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Irish foreign minister evacuated from Belfast event for security | News

A suspicious device was discovered in a hijacked van in the car park of the venue where Simon Coveney was on stage.

Ireland’s Foreign Minister Simon Coveney has been taken off stage by officials during a speech in Northern Ireland after a suspicious device had been discovered in a hijacked van in the car park of the venue, according to the event organiser.

The van driver was ordered at gunpoint to drive to the venue in north Belfast, one of the event’s organizers told the Reuters news agency on Friday.

Coveney was driven away from the venue in his government car after leaving the stage, a Reuters journalist at the scene said.

“There is a security alert and the PSNI [Police Service of Northern Ireland] are currently assessing the situation. Everyone has had to evacuate the centre,” Tim Attwood, secretary of the Hume Foundation, the event organizer, told Reuters.

A spokesperson for Coveney said the minister and his team were safe and had been taken to a secure location.

The PSNI said police are currently in attendance at the scene where a 400-metre (1,300-foot) exclusion zone was put in place.

The driver was in tears inside the venue after alerting security officials to the incident and apologizing to attendees for being forced to drive to the site, the Reuters journalist said.

Coveney said on Twitter that he was “saddened and frustrated” that someone had been attacked and victimized and that his thoughts were with the driver.

“I spoke to the poor man whose van was hijacked … He’s lost his memory. He’s traumatized. It’s just unreal,” Father Aidan O’Kane, the manager of the Houben Center where the event was being held, told Reuters.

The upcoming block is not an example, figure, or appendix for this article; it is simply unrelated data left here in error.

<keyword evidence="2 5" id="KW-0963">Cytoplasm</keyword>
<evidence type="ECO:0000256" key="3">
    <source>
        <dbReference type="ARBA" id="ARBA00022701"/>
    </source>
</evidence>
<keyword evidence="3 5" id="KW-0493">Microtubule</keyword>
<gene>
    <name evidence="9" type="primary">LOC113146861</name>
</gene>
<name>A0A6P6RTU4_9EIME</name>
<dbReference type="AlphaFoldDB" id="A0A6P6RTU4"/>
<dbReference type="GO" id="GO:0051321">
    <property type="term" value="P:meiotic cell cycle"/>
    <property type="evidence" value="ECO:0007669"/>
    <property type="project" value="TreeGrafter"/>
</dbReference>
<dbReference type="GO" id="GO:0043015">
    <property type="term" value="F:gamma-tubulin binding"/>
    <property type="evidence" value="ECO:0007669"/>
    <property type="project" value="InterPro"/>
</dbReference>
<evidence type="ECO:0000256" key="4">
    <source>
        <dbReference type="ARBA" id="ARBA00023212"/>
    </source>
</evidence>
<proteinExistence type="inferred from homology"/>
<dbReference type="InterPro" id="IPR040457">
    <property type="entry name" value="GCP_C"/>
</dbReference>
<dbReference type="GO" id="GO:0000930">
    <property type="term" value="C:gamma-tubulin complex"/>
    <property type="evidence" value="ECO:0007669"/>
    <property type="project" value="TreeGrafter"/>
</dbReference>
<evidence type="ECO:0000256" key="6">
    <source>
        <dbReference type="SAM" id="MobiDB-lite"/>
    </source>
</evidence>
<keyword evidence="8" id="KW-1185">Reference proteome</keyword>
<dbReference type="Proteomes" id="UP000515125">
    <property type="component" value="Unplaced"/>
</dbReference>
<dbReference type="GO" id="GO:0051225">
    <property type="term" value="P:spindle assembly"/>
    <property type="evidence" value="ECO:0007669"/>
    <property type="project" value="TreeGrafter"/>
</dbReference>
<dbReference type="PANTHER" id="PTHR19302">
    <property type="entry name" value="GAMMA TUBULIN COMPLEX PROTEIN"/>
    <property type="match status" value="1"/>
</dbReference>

A funeral in the adjacent church also had to be evacuated, O’Kane said.

threat level

The incident came three days after the United Kingdom lowered its Northern Ireland-related “terrorism” threat level for the first time in more than a decade, with police saying operations against Irish nationalist fighters were making attacks less likely.

A small group of fighters opposed to a 1998 peace deal that ended Northern Ireland’s “Troubles” remain active and carry out occasional attacks.

Their capacity is tiny relative to the 30-year conflict between Irish nationalists seeking unification with the Irish Republic and the British Army and pro-British loyalists determined to keep Northern Ireland under British rule.

The UK’s Northern Ireland Minister Brandon Lewis said he was being kept up to date on the incident.

“Solidarity with Simon Coveney and all those impacted,” Lewis said on Twitter.

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